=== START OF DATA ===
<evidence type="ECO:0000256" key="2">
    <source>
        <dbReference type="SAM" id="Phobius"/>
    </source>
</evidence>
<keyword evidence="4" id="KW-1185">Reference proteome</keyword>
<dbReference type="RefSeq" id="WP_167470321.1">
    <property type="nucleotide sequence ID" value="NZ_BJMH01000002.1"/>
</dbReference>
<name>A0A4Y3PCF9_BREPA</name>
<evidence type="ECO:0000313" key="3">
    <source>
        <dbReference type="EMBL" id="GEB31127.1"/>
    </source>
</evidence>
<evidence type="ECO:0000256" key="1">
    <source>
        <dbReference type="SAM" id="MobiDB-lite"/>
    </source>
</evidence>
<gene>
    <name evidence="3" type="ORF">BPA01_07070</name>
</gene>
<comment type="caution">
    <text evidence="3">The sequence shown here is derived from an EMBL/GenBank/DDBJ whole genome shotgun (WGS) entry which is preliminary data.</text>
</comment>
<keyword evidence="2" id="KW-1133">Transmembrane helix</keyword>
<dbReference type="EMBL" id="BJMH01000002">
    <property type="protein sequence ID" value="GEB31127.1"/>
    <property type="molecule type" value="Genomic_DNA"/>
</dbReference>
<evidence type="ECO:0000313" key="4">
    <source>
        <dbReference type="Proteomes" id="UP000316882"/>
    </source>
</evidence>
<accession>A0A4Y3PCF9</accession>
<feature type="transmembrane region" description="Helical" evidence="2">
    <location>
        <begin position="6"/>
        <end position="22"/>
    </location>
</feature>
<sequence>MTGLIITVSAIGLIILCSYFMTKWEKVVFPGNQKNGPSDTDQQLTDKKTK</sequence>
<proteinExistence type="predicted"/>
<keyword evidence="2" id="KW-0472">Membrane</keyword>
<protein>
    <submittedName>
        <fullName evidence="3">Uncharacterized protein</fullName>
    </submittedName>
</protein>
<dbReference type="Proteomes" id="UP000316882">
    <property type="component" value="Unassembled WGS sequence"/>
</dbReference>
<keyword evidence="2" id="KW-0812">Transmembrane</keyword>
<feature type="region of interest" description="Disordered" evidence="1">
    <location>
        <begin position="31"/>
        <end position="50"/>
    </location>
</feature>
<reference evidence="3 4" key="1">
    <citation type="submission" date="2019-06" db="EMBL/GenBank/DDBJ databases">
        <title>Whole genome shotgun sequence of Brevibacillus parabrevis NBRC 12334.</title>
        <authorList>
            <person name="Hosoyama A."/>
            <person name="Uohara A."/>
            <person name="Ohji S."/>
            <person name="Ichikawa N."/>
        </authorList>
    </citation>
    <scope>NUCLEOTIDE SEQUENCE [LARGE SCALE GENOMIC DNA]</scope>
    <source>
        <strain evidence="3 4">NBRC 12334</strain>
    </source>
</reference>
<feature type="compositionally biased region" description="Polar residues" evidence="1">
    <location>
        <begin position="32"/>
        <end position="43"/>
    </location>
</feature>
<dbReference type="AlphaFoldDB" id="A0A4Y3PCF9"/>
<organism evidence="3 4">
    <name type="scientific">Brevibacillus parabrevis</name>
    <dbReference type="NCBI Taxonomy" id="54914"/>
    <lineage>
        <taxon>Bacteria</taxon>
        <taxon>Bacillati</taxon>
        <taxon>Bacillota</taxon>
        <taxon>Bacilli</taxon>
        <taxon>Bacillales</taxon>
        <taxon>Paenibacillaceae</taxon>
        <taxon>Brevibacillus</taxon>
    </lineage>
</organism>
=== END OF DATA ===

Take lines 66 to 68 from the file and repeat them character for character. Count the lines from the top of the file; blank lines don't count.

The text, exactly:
            <person name="Hosoyama A."/>
            <person name="Uohara A."/>
            <person name="Ohji S."/>